Dr.Nuke posted earlier, regarding Mass in Latin:
may help promoting the unity among those that do not share a common language during service/prayer.
I was in Vienna for Easter in 1975 (I was 9). I didn't want to go to Mass, and tried to argue with my parents that there was no need to go, since none of us spoke German & we wouldn't be able to follow anything. This is the point in my life where I discovered Latin.
My parents: when we were children, Mass was always in Latin.
Me: that's stupid
... fast forward to 2010 ...
Some one: I want Mass to always be in Latin
Me: that's stupid
We went to Mass that Easter Sunday. Mom told me later it was some Hungarian?/not-German/not-English congregation. Definitely not speaking the vernacular, Mom & Dad decided to see how much Latin they remembered.
So ... I got to listen to Mass in Hungarian, and my parents in Latin. I assure you, there wasn't any unification goin' on with me.
The first time I was in Germany with Mr.Gopher, we went to Mass with his parents. Who do speak German :-) I thought "well, I speak German, sort-of" (having, courtesy of Dr.Nuke & Mr.Gohper, learned how "sort-of" it was)... I thought steadfastly, "I can do this". ha ha. I very quickly realized I couldn't: I just recited it all in English. My father-in-law thought it was cool that I did.
I agree with Dr.Nuke's point #3; which is likely the intent behind the person I quoted. It would be nice to be able to follow some of the service if visiting a foreign land (like Lake Street in Midtown). I don't know if this is the way to do it. After all, the reason I could follow the Mass in Germany is that it is the same. Even today, at the sign of peace, we both say to each other "Der Friede sei mit dir". Not that I think peace is any more effective in German ... it's just that it is German; an offering from me to him.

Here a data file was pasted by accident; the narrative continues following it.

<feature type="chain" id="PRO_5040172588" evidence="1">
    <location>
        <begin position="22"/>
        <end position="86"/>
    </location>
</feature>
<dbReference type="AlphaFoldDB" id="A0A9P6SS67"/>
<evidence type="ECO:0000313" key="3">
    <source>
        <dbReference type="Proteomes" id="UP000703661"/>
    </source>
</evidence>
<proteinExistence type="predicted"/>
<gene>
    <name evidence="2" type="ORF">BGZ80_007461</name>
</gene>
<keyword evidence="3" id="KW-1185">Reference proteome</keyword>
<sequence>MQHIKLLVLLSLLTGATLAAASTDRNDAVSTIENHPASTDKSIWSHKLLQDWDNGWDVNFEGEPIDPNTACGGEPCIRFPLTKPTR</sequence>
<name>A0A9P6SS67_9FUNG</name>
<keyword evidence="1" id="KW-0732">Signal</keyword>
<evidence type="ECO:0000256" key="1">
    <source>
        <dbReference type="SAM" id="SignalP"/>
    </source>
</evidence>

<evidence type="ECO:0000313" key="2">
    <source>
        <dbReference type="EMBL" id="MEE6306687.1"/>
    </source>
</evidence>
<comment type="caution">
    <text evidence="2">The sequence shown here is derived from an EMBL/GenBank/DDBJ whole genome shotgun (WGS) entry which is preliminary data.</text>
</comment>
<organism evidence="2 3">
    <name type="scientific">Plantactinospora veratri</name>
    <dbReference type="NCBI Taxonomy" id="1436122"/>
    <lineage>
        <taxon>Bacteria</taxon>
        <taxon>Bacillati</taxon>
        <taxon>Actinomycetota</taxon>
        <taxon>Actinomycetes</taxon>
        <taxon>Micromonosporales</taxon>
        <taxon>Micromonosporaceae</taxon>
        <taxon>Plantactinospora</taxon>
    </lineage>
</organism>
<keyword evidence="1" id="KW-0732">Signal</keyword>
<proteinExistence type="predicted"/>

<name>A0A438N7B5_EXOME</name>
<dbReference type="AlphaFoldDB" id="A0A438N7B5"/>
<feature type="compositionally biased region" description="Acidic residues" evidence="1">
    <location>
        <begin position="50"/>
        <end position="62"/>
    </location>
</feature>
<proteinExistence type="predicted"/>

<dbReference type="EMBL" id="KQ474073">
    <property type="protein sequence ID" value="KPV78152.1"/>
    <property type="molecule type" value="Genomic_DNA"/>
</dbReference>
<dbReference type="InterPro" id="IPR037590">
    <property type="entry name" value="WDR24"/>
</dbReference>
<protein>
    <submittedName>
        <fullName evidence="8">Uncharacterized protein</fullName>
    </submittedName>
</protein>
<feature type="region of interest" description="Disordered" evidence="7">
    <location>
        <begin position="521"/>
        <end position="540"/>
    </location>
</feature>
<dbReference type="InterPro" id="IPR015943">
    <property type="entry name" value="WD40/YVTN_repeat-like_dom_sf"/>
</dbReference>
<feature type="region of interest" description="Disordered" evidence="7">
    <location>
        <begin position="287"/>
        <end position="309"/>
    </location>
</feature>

At our wedding in Gladbeck, the Mass was (obviously) in German. However, being cognizant of the mixed audience, we had the Gospel read in both German and English, that being the most important of the readings to understand. We also had the Lamb of God in - yes - Latin. Sung by a Frenchwoman. Why? I am particularly fond of the arrangement; we used it at St. John's.
Almost everyone at the wedding was Catholic. It was unifying, as an aspect of our Catholic cultural history. Basically, the reason many people argue we should keep doing it on occasion. And, the reason I don't object to doing it on occasion. I see it as similar to taking the kids to the Minneapolis Art Institute to look at Greco-Roman art. It's important to understand how we as Catholics got to where we are, in order to figure out which direction we should be demanding the Church take from here. (Yo, Your Holiness: call me; let's discuss bureaucracy & theology. The staff over at St. Albert's can give you my number.)
Anyway - the Agnus Dei in Latin at my wedding: Ultimately, it was a mass offered by us to our families and friends in celebration of our marriage; it wasn't next Sunday's liturgy. And there were quite a few people singing with it; Violaine sung it a capella while standing in the middle of the congregation - she couldn't get up to the front. It was particularly appealing, truly driving home the point that we all get together and we worship together - it's an audience participation event. (and something we can do without the priest)
16 hours ago